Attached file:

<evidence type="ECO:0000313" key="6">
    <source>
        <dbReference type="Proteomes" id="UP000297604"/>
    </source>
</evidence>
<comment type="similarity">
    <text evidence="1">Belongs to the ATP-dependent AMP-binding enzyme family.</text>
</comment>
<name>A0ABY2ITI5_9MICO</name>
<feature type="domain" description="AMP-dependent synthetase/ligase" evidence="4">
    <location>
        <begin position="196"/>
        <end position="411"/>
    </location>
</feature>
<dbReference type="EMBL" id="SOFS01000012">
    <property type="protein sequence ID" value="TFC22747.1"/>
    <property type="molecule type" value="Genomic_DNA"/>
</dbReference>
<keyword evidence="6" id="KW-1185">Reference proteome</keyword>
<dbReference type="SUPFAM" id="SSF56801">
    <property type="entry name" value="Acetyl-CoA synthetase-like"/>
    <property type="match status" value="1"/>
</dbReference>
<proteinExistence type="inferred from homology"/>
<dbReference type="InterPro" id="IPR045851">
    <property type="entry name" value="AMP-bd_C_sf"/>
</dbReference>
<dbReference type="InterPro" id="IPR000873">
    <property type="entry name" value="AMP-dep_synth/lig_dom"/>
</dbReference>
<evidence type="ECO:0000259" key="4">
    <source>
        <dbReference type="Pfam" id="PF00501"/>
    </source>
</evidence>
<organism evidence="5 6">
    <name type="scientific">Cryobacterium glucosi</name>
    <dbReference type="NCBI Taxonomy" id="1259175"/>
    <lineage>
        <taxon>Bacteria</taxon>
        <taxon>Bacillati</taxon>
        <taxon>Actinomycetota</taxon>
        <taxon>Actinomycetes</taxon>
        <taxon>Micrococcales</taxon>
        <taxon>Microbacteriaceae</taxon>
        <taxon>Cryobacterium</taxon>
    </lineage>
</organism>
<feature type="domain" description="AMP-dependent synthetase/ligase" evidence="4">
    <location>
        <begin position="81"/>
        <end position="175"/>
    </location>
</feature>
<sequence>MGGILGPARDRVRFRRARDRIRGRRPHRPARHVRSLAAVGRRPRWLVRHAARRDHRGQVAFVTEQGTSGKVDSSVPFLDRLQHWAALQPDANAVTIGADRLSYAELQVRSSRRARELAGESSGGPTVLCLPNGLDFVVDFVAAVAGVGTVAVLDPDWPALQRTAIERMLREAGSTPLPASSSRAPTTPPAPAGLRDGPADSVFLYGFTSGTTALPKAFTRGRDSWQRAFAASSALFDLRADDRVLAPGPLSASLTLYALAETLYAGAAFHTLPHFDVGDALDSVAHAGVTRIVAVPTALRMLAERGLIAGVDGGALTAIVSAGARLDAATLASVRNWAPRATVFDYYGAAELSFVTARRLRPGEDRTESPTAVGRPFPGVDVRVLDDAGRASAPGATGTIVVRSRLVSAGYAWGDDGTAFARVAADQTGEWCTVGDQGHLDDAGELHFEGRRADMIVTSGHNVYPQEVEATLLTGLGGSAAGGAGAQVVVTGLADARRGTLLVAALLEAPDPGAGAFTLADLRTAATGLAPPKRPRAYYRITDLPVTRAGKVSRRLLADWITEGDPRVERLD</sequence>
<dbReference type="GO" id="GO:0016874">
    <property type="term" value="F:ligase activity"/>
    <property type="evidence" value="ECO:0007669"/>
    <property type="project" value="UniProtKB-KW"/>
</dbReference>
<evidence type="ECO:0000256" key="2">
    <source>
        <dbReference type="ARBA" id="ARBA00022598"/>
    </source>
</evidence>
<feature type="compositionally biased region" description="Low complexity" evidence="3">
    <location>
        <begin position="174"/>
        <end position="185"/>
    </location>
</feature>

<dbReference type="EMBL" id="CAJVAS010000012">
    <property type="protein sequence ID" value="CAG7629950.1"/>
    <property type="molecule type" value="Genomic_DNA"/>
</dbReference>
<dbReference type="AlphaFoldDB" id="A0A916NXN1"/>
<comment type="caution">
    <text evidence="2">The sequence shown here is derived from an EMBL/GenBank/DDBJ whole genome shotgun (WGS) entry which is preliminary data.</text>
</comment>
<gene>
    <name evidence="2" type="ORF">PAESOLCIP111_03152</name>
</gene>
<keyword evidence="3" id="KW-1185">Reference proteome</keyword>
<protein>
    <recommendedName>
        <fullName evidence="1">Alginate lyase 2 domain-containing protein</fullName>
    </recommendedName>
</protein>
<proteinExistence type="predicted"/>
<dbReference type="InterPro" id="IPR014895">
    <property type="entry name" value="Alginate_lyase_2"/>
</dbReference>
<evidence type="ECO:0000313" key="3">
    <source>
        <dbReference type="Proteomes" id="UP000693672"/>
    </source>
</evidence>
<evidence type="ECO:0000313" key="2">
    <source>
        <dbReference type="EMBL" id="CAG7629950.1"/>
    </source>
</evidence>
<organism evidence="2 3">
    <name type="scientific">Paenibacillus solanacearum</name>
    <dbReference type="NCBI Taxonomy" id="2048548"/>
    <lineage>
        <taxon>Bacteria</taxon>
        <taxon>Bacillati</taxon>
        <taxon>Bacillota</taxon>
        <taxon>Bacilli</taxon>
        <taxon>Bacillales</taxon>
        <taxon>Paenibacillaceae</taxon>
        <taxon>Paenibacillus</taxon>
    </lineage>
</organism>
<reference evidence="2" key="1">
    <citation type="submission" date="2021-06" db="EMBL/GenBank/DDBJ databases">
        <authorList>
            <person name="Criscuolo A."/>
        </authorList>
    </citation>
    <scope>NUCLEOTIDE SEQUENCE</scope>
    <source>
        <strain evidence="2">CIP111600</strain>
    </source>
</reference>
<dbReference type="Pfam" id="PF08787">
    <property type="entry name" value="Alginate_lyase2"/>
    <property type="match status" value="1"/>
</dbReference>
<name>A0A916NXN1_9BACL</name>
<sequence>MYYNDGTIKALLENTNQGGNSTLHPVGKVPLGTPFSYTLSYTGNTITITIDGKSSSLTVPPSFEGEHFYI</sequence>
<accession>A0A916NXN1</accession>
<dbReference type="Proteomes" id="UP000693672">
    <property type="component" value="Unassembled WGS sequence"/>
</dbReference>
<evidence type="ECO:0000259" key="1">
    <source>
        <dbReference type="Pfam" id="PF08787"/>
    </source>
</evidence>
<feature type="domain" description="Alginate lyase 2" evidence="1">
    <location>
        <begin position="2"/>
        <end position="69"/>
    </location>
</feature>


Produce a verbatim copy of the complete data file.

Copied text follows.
<evidence type="ECO:0000313" key="6">
    <source>
        <dbReference type="Proteomes" id="UP000297604"/>
    </source>
</evidence>
<comment type="similarity">
    <text evidence="1">Belongs to the ATP-dependent AMP-binding enzyme family.</text>
</comment>
<name>A0ABY2ITI5_9MICO</name>
<feature type="domain" description="AMP-dependent synthetase/ligase" evidence="4">
    <location>
        <begin position="196"/>
        <end position="411"/>
    </location>
</feature>
<dbReference type="EMBL" id="SOFS01000012">
    <property type="protein sequence ID" value="TFC22747.1"/>
    <property type="molecule type" value="Genomic_DNA"/>
</dbReference>
<keyword evidence="6" id="KW-1185">Reference proteome</keyword>
<dbReference type="SUPFAM" id="SSF56801">
    <property type="entry name" value="Acetyl-CoA synthetase-like"/>
    <property type="match status" value="1"/>
</dbReference>
<proteinExistence type="inferred from homology"/>
<dbReference type="InterPro" id="IPR045851">
    <property type="entry name" value="AMP-bd_C_sf"/>
</dbReference>
<dbReference type="InterPro" id="IPR000873">
    <property type="entry name" value="AMP-dep_synth/lig_dom"/>
</dbReference>
<evidence type="ECO:0000259" key="4">
    <source>
        <dbReference type="Pfam" id="PF00501"/>
    </source>
</evidence>
<organism evidence="5 6">
    <name type="scientific">Cryobacterium glucosi</name>
    <dbReference type="NCBI Taxonomy" id="1259175"/>
    <lineage>
        <taxon>Bacteria</taxon>
        <taxon>Bacillati</taxon>
        <taxon>Actinomycetota</taxon>
        <taxon>Actinomycetes</taxon>
        <taxon>Micrococcales</taxon>
        <taxon>Microbacteriaceae</taxon>
        <taxon>Cryobacterium</taxon>
    </lineage>
</organism>
<feature type="domain" description="AMP-dependent synthetase/ligase" evidence="4">
    <location>
        <begin position="81"/>
        <end position="175"/>
    </location>
</feature>
<sequence>MGGILGPARDRVRFRRARDRIRGRRPHRPARHVRSLAAVGRRPRWLVRHAARRDHRGQVAFVTEQGTSGKVDSSVPFLDRLQHWAALQPDANAVTIGADRLSYAELQVRSSRRARELAGESSGGPTVLCLPNGLDFVVDFVAAVAGVGTVAVLDPDWPALQRTAIERMLREAGSTPLPASSSRAPTTPPAPAGLRDGPADSVFLYGFTSGTTALPKAFTRGRDSWQRAFAASSALFDLRADDRVLAPGPLSASLTLYALAETLYAGAAFHTLPHFDVGDALDSVAHAGVTRIVAVPTALRMLAERGLIAGVDGGALTAIVSAGARLDAATLASVRNWAPRATVFDYYGAAELSFVTARRLRPGEDRTESPTAVGRPFPGVDVRVLDDAGRASAPGATGTIVVRSRLVSAGYAWGDDGTAFARVAADQTGEWCTVGDQGHLDDAGELHFEGRRADMIVTSGHNVYPQEVEATLLTGLGGSAAGGAGAQVVVTGLADARRGTLLVAALLEAPDPGAGAFTLADLRTAATGLAPPKRPRAYYRITDLPVTRAGKVSRRLLADWITEGDPRVERLD</sequence>
<dbReference type="GO" id="GO:0016874">
    <property type="term" value="F:ligase activity"/>
    <property type="evidence" value="ECO:0007669"/>
    <property type="project" value="UniProtKB-KW"/>
</dbReference>
<evidence type="ECO:0000256" key="2">
    <source>
        <dbReference type="ARBA" id="ARBA00022598"/>
    </source>
</evidence>
<feature type="compositionally biased region" description="Low complexity" evidence="3">
    <location>
        <begin position="174"/>
        <end position="185"/>
    </location>
</feature>

<dbReference type="EMBL" id="CAJVAS010000012">
    <property type="protein sequence ID" value="CAG7629950.1"/>
    <property type="molecule type" value="Genomic_DNA"/>
</dbReference>
<dbReference type="AlphaFoldDB" id="A0A916NXN1"/>
<comment type="caution">
    <text evidence="2">The sequence shown here is derived from an EMBL/GenBank/DDBJ whole genome shotgun (WGS) entry which is preliminary data.</text>
</comment>
<gene>
    <name evidence="2" type="ORF">PAESOLCIP111_03152</name>
</gene>
<keyword evidence="3" id="KW-1185">Reference proteome</keyword>
<protein>
    <recommendedName>
        <fullName evidence="1">Alginate lyase 2 domain-containing protein</fullName>
    </recommendedName>
</protein>
<proteinExistence type="predicted"/>
<dbReference type="InterPro" id="IPR014895">
    <property type="entry name" value="Alginate_lyase_2"/>
</dbReference>
<evidence type="ECO:0000313" key="3">
    <source>
        <dbReference type="Proteomes" id="UP000693672"/>
    </source>
</evidence>
<evidence type="ECO:0000313" key="2">
    <source>
        <dbReference type="EMBL" id="CAG7629950.1"/>
    </source>
</evidence>
<organism evidence="2 3">
    <name type="scientific">Paenibacillus solanacearum</name>
    <dbReference type="NCBI Taxonomy" id="2048548"/>
    <lineage>
        <taxon>Bacteria</taxon>
        <taxon>Bacillati</taxon>
        <taxon>Bacillota</taxon>
        <taxon>Bacilli</taxon>
        <taxon>Bacillales</taxon>
        <taxon>Paenibacillaceae</taxon>
        <taxon>Paenibacillus</taxon>
    </lineage>
</organism>
<reference evidence="2" key="1">
    <citation type="submission" date="2021-06" db="EMBL/GenBank/DDBJ databases">
        <authorList>
            <person name="Criscuolo A."/>
        </authorList>
    </citation>
    <scope>NUCLEOTIDE SEQUENCE</scope>
    <source>
        <strain evidence="2">CIP111600</strain>
    </source>
</reference>
<dbReference type="Pfam" id="PF08787">
    <property type="entry name" value="Alginate_lyase2"/>
    <property type="match status" value="1"/>
</dbReference>
<name>A0A916NXN1_9BACL</name>
<sequence>MYYNDGTIKALLENTNQGGNSTLHPVGKVPLGTPFSYTLSYTGNTITITIDGKSSSLTVPPSFEGEHFYI</sequence>
<accession>A0A916NXN1</accession>
<dbReference type="Proteomes" id="UP000693672">
    <property type="component" value="Unassembled WGS sequence"/>
</dbReference>
<evidence type="ECO:0000259" key="1">
    <source>
        <dbReference type="Pfam" id="PF08787"/>
    </source>
</evidence>
<feature type="domain" description="Alginate lyase 2" evidence="1">
    <location>
        <begin position="2"/>
        <end position="69"/>
    </location>
</feature>